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Reliance on giant wind “foolishness”  

The failure of the 400 megawatt Otahuhu B gas-fired power station today has highlighted the foolishness of looking to industrial-scale wind farms for backstop solutions, says Save Central spokesperson Grahame Sydney.

A boiler tube fault means Otahuhu B will be out of action for at least four days, just as hydro storage levels reach lows not seen since 1992 and winter begins to bite.

The Government backs Meridian’s 176-turbine Project Hayes as a solution to such energy shortages, having made an All-Of-Government submission in support of the Central Otago wind farm proposal currently before the Environment Court.

“Yet we are being provided with a graphic illustration here and now that reliance on wind power doesn’t work,” said Sydney, speaking from a becalmed Central Otago.

“It has been a calm few months nationwide – especially so in Central – so the contribution of the country’s eight existing wind farms in averting an imminent energy crisis has been very poor. And with winter consistently calmer than other seasons, this is a scenario that is unlikely to change. The turbines simply don’t turn often enough.”

In the week ending 25 May, wind contributed just 30 megawatts, or 0.6% of the total energy consumed in New Zealand, from a potential 321.8 megawatts of installed capacity.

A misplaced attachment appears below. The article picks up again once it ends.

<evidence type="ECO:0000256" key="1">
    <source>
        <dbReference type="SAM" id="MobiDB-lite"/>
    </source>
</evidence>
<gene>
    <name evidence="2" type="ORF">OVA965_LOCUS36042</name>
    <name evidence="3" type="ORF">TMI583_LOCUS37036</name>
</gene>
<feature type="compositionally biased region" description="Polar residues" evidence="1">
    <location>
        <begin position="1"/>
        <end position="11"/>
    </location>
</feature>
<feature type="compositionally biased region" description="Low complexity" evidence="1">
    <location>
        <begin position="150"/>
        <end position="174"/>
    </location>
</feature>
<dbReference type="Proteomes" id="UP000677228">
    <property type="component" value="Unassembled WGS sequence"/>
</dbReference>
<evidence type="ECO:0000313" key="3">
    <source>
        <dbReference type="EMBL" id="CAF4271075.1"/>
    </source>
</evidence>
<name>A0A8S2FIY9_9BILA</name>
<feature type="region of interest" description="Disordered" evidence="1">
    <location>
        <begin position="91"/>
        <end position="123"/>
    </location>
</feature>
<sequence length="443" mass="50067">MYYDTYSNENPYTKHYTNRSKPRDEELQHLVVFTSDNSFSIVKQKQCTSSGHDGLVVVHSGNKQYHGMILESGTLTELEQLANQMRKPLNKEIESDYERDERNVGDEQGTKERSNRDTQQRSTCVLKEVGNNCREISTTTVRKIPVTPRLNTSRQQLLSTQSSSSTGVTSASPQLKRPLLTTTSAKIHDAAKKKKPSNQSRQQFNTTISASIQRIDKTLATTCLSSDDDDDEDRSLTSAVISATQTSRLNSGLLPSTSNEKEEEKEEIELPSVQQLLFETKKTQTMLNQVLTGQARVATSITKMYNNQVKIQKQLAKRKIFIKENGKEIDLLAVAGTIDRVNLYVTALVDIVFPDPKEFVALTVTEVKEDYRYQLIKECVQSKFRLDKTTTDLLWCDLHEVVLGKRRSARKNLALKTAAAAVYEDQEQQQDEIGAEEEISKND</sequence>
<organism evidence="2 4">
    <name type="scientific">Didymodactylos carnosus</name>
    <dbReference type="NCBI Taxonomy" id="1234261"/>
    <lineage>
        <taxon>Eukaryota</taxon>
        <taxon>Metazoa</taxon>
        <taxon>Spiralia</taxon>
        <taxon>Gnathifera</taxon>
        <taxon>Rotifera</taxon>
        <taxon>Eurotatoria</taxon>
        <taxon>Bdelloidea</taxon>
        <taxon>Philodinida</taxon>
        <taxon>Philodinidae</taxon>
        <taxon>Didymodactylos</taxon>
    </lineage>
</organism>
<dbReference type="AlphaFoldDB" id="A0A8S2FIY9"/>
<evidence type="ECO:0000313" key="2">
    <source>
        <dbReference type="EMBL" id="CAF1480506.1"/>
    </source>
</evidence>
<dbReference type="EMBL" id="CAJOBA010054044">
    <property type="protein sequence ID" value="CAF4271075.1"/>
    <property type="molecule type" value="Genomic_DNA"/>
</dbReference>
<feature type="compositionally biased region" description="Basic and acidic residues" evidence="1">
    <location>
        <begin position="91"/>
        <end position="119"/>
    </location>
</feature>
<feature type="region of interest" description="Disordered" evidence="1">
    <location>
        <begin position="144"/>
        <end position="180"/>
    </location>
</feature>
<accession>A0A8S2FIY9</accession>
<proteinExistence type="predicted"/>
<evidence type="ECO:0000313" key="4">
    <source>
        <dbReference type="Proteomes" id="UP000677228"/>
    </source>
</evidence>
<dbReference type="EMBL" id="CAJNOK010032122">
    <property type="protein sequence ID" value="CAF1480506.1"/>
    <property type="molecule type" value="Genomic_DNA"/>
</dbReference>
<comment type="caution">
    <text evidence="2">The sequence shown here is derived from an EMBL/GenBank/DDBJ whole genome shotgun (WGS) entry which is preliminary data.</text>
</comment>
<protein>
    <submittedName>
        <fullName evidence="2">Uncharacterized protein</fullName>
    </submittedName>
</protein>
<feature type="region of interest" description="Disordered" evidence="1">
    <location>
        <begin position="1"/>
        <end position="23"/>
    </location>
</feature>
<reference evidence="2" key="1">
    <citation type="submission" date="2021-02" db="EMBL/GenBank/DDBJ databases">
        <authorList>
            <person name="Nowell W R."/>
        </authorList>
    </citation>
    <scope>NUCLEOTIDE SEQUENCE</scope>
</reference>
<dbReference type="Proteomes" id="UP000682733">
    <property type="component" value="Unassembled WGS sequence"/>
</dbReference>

Sydney says the latest hydro and wind figures make a mockery of Energy Minister David Parker’s insistence that we must rely more heavily on renewables as our energy consumption grows.

“The range of reliable base-load options available is considerable, yet Government still appears to prefer Think Big solutions which, dependent on fickle Mother Nature, can never provide security.

“But the bigger the scheme, the bigger the vacuum it leaves when nature refuses to comply with power company hopes.”

Sydney added that he thought it “highly imprudent” of Parker to continue stalling on introducing energy-saving measures, not just in the face of looming shortages.

“Long-term, the sooner encouragement emphasises localised and smaller-scale solutions, and self-sufficiency, the better for all consumers – and the better we’ll look to international eyes.

“We cannot afford to head down a bigger and bigger renewables trail at the expense of things which cannot be renewed – like our unspoiled and beautiful natural landscapes.”


• If it proceeds, Project Hayes will be one of the world’s largest wind farms.
• It will physically occupy 92 square kilometres of the Central Otago landscape with 176 turbines and 150 kilometres of oversize roading.
• Each turbine will be as high as the observation deck of Auckland’s Sky Tower.
• Construction alone will cost $2 billion of taxpayers’ money. This figure does not include transmission upgrades.


Press Release: Save Central


6 June 2008

This article is the work of the source indicated. Any opinions expressed in it are not necessarily those of National Wind Watch.

The copyright of this article resides with the author or publisher indicated. As part of its noncommercial effort to present the environmental, social, scientific, and economic issues of large-scale wind power development to a global audience seeking such information, National Wind Watch endeavors to observe “fair use” as provided for in section 107 of U.S. Copyright Law and similar “fair dealing” provisions of the copyright laws of other nations. Send requests to excerpt, general inquiries, and comments via e-mail.

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